Monday, October 17, 2011

Celsius v. Centigrade

I hear people use the both terms, seemingly interchangeably, on a semi-regular basis. It seems funny to me that either should be tossed around with much frequency here in the U.S., where imperial and avoirdupois systems of measurement reign supreme.

The Short:

The Celsius and centigrade temperature scales are the same temperature scales where zero degrees occurs at the freezing point of water and one hundred degrees is at the boiling point of water. However, the Celsius scale uses a zero that can be precisely defined.

The Long:

Anders Celsius, a professor of astronomy at the University of Uppsala, Sweden, devised a temperature scale in 1741. His original scale had 0 degrees at the point where water boiled and 100 degrees at the point where water froze. Because there were 100 degrees between the defining points of the scale, it was a type of centigrade scale. Upon Celsius' death, the endpoints of the scale were switched (0°C was the freezing points of water; 100°C was the boiling point of water) and the scale became known as the centigrade scale. 

How Centigrade Became Celsius

The confusing part here is that the centigrade scale was invented by Celsius, more or less, so it had been called Celsius' scale or the centigrade scale. However there were a couple of problems with the scale. First, the grade was a unit of plane angle, so a centigrade could be one-hundredth of that unit. More importantly, the temperature scale was based on an experimentally determined value which could not be measured with the precision deemed sufficient for such an important unit. In the 1950s, the General Conference of Weights and Measures set out ot standardize several units and decided to define Celsius temperature as kelvin minus 273.15. The triple point of water was defined to be 273.16 kelvin and 0.01°C. The triple point of water is the temperature and pressure at which water exists simultaneously as a solid, liquid and gas. The triple point can be measured accurately and precisely, so it was a superior reference to the freezing point of water. Since the scale had been redefined, it was given a new official name, the Celsius temperature scale.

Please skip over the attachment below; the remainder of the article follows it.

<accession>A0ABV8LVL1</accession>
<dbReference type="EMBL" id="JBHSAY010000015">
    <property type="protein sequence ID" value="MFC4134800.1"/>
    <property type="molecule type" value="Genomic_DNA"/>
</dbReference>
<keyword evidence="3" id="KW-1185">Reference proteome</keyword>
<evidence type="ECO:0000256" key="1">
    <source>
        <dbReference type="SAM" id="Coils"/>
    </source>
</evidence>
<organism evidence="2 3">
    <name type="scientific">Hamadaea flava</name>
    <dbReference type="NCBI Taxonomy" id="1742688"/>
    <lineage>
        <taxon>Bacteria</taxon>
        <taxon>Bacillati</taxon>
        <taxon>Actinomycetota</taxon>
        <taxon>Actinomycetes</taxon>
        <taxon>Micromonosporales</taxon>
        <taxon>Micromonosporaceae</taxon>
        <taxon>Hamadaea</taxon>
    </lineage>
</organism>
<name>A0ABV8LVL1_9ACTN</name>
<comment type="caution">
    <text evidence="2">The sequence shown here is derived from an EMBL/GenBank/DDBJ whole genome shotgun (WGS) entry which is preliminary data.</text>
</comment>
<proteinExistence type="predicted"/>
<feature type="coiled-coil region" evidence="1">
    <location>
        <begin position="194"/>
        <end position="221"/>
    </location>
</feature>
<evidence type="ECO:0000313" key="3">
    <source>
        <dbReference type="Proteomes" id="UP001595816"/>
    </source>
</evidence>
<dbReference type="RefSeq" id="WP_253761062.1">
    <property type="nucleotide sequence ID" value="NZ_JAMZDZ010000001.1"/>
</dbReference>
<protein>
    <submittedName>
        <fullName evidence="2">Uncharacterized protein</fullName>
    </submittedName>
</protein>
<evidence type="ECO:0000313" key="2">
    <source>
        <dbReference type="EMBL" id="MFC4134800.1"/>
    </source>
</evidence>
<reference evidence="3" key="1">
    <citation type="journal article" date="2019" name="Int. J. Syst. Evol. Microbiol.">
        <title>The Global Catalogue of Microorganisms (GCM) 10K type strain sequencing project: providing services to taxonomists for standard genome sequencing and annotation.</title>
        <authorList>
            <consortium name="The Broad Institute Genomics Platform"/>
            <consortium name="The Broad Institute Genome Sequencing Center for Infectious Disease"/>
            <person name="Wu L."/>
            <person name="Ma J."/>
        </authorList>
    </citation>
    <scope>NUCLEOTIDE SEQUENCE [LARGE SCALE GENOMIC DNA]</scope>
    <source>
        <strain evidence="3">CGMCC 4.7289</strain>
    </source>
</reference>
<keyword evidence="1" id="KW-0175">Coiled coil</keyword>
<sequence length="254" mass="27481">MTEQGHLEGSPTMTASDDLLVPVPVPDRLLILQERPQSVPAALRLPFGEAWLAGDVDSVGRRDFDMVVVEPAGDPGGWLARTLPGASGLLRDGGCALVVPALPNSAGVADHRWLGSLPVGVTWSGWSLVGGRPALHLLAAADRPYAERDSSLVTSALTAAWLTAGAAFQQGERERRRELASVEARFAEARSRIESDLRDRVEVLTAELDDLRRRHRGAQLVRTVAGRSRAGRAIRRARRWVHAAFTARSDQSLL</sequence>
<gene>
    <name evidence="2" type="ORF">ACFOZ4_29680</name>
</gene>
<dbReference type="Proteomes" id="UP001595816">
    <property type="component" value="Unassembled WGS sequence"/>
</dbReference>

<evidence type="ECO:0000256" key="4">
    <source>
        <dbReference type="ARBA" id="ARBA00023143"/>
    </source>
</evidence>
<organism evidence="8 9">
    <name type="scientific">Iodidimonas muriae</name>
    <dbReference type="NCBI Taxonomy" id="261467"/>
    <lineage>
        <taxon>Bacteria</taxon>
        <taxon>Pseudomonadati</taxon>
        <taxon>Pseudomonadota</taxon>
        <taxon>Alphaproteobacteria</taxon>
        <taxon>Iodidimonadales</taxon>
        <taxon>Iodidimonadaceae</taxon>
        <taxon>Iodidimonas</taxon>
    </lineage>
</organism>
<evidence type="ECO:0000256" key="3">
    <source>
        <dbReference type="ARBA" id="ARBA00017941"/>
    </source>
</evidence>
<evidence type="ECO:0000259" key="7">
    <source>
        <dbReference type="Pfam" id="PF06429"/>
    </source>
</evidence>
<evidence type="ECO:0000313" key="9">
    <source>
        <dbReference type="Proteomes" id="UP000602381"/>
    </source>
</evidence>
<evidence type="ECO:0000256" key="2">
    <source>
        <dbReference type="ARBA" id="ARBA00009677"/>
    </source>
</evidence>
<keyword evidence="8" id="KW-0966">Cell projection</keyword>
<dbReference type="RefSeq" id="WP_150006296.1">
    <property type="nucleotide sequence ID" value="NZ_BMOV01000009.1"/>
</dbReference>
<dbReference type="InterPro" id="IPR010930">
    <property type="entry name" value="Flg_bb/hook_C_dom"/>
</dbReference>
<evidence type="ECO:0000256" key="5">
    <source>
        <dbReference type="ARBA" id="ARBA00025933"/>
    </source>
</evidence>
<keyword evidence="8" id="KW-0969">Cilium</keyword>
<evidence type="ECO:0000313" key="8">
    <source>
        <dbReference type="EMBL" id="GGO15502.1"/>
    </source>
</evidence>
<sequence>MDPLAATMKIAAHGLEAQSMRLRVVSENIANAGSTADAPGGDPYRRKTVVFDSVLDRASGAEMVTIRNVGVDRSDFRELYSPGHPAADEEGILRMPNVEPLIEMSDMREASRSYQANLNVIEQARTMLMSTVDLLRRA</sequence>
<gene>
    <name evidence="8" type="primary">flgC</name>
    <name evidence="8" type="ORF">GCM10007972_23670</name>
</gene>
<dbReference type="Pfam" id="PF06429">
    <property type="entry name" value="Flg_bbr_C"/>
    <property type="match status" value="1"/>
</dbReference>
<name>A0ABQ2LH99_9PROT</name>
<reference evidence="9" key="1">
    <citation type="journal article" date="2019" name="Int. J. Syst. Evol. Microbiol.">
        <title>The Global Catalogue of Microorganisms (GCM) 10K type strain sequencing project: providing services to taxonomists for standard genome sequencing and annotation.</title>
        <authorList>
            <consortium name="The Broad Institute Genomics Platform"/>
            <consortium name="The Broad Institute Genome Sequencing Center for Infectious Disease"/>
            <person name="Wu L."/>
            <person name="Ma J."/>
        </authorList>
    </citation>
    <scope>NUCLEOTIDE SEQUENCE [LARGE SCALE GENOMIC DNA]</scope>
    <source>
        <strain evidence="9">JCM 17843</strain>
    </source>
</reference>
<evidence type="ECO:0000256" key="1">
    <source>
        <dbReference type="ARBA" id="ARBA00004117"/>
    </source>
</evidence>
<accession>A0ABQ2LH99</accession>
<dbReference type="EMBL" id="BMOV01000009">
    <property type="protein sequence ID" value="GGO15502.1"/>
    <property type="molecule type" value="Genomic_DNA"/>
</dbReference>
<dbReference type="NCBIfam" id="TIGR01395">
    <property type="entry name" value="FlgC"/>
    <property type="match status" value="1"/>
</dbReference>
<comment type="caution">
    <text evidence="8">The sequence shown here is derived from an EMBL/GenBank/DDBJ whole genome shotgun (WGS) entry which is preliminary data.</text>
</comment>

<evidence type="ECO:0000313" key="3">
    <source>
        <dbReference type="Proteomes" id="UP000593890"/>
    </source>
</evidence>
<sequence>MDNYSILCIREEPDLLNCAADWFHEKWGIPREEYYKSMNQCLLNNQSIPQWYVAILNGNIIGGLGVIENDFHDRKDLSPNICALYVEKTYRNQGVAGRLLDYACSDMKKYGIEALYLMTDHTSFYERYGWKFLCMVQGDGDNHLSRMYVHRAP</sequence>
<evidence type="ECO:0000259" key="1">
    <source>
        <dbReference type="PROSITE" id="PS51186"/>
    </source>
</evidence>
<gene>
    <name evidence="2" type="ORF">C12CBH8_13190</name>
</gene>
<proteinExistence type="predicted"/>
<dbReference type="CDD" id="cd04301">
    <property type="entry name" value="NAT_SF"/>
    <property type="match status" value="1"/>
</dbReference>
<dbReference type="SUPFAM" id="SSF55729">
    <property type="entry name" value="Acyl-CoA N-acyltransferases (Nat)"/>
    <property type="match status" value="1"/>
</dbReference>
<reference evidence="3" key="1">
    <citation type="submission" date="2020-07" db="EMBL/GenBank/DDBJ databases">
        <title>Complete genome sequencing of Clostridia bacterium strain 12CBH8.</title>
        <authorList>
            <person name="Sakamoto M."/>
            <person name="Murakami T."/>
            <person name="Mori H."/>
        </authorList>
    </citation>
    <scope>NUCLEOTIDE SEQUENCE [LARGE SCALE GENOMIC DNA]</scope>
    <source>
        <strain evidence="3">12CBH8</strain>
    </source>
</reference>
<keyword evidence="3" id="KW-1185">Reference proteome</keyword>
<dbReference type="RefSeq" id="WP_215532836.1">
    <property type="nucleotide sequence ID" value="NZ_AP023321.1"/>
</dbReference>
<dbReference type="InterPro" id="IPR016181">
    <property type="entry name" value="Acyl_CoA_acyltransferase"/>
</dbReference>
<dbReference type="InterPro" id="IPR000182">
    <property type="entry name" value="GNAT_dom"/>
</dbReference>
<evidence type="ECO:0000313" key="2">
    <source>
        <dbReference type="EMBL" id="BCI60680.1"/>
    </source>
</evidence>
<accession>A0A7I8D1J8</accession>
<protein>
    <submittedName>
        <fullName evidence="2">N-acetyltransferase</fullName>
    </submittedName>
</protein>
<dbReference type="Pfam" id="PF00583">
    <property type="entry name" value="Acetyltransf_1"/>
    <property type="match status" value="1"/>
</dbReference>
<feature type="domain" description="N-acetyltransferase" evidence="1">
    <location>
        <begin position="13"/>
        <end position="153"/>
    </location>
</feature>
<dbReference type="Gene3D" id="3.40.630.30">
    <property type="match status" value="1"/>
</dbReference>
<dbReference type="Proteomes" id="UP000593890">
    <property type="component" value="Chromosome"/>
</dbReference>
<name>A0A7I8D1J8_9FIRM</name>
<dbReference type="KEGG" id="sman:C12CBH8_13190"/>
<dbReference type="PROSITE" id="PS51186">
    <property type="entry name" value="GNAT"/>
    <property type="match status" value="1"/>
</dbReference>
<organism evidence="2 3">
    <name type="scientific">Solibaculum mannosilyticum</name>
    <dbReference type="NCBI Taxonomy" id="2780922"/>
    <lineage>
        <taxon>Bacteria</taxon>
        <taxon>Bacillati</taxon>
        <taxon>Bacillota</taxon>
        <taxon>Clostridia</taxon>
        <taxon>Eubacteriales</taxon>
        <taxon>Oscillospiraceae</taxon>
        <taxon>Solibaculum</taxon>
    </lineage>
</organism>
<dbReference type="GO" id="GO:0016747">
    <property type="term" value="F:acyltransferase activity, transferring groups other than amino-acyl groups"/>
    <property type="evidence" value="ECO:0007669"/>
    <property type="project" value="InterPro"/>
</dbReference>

Information from

No comments: